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Rant by LeBron James speaks volumes about the real world of sports

All of the new buildings that have gone up since the 1986 federal tax code update (which shifted the way municipalities could charge owners for debt payment and put the onus of paying the bills for the facility on the taxpayers) also gave owners an excuse to hike ticket prices. The new places became malls complete with a sporting event, restaurants, shops and some new places included a Ferris Wheel or a swimming pool. In a 2000 interview, long time basketball executive John Nash, talking before Nets game at the Meadowlands, wondered if ticket prices for sporting events became too high.

"Cost is obviously a factor and it is directly related to players salaries," said Nash who was the General Manager of the New Jersey Nets at that time. "The players get 53 percent of the gross revenues by virtue of the agreement they made with the NBA. And as their salaries go up, the revenues streams necessarily have to go up."

In 2000 Nash and other sports executives were asking the same question. Were ticket prices hitting a plateau? The answer was no as ticket prices continue to escalate shifting the culture and social class inside of the arena to a high income "fan" and leaving behind the real sports lovers.

"That's a great question and I think every year teams have to decide for themselves," Nash said. "What has happened in many cases is that corporations have become our top customers as opposed to the everyday fan who cannot afford either the time commitment of 41 games or the cost."

In two weeks, NBA players may be locked out by the owners over money issues.

Politicians are willing to invest hundreds of millions of dollars to build sports stadiums and arenas and in some cases go the extra mile and hand owners money so their cities can be considered big league.

This is the culture of sports and Lebron James is part of that culture.

There is a National Football League owners led work stoppage taking place right now. On July 1, there could very well be an owners-led National Basketball Association work stoppage. Looking down the pike, the possibility of a Major League Baseball work stoppage exists as the Collective Bargaining Agreement between the owners and players expires in December. That National Hockey League owners and players CBA ends in the summer of 2012.

Since the Nash interview, the three NBA franchises have been relocated. Vancouver lost the Grizzlies franchise when Michael Heisley went shopping for a better arena deal in 2001. Heisley took an offer from Memphis. George Shinn relocated his Charlotte Hornets franchise in 2002 to New Orleans also in search of a better arena deal. The Oklahoma City-based owners of the Seattle SuperSonics took the franchise to Oklahoma City in 2008 after Seattle officials refused to build a new arena for the team some 13 years after the city rebuilt the municipally owned arena that housed the NBA team. The owners left despite having two years remaining on the lease between the city and franchise.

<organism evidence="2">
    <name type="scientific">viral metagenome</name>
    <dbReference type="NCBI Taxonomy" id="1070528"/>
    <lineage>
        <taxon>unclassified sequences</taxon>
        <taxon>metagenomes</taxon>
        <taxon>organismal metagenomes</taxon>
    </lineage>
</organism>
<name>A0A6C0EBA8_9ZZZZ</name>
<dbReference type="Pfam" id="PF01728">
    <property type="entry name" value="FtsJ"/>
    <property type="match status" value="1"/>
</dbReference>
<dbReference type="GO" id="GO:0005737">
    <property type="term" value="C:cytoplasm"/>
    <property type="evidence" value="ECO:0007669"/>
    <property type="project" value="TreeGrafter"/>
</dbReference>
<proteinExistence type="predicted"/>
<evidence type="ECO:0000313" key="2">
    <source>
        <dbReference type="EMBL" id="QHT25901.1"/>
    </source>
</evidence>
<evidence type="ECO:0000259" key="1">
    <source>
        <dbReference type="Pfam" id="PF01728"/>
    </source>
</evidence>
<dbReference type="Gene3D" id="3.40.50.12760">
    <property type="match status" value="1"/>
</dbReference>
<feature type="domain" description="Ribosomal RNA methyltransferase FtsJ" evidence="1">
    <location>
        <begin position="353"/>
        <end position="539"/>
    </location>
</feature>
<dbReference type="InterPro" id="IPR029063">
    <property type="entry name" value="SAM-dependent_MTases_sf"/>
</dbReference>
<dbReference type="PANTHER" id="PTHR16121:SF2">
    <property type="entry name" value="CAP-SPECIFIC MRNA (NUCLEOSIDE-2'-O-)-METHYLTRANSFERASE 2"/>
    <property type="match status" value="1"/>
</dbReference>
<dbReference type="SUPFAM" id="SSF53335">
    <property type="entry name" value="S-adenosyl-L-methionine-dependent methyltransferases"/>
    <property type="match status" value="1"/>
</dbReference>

New Jersey will be losing the NBA Nets soon as that team will relocate to Brooklyn.

Allegedly 22 of the NBA’s 30 teams are losing money.

National Hockey League owners locked out their players in 2004 and shut down the business for an entire year. The NHL figures to approve the relocation of the Atlanta franchise to Winnipeg in a few days. Glendale, Arizona is paying $25 million a year for the privilege of having an NHL franchise in the Phoenix suburb.

Hawaiian officials are questioning why they are paying the NFL $4 million annually to host the league's annual all-star game, the Pro Bowl.

Businessmen in the Los Angeles area are demanding Los Angeles taxpayers kick money into a stadium for a National Football league team. In Sacramento, police, firefighters, teachers and other municipal employees are getting fired but Sacramento Mayor Kevin Johnson is determined to spend taxpayers dollars to build an arena for the Maloof brothers Kings NBA franchise and keep the team in town.

Stadiums and arenas are costly projects and sports owners are smart enough to know that they don't want to build one on their own dime if possible.

Comments (4)
4 Thursday, 23 June 2011 06:55
Evan Weiner
Hi Rob,
I just quoted George from an interview we did in the 1990s. I enjoyed talking to George and his quotes included how the owners were the dumbest people because we would have played for nothing and did. george told me he only played home games and he was under the impression that Sharman did get paid. Sherman replaced John McClendon who after the Goerge experience went as far away as he could go to coach basketball - Malyasia - I knew John as well. The ABL apparently was Saperstein's payback to the NBA for not giving him the LA franchise even though his Globetrotters franchise was extremely important in the NBA development.
3 Saturday, 18 June 2011 15:48
Rob Yardley
While Evan is technically correct in that George Yardley played for nothing for the Jets in the ABL, that wasn't his intention: the paychecks bounced! The team folded early in the season, allowing Bill Sharman to go work for George Steinbrenner in Cleveland and get the fifth of his 16 championship rings.
2 Wednesday, 15 June 2011 08:00
if i'm a serial killer i'll definitely pay the chosen one a visit
1 Wednesday, 15 June 2011 07:58
the chosen one should definitely hang out with the chicken man kentucky gayweather

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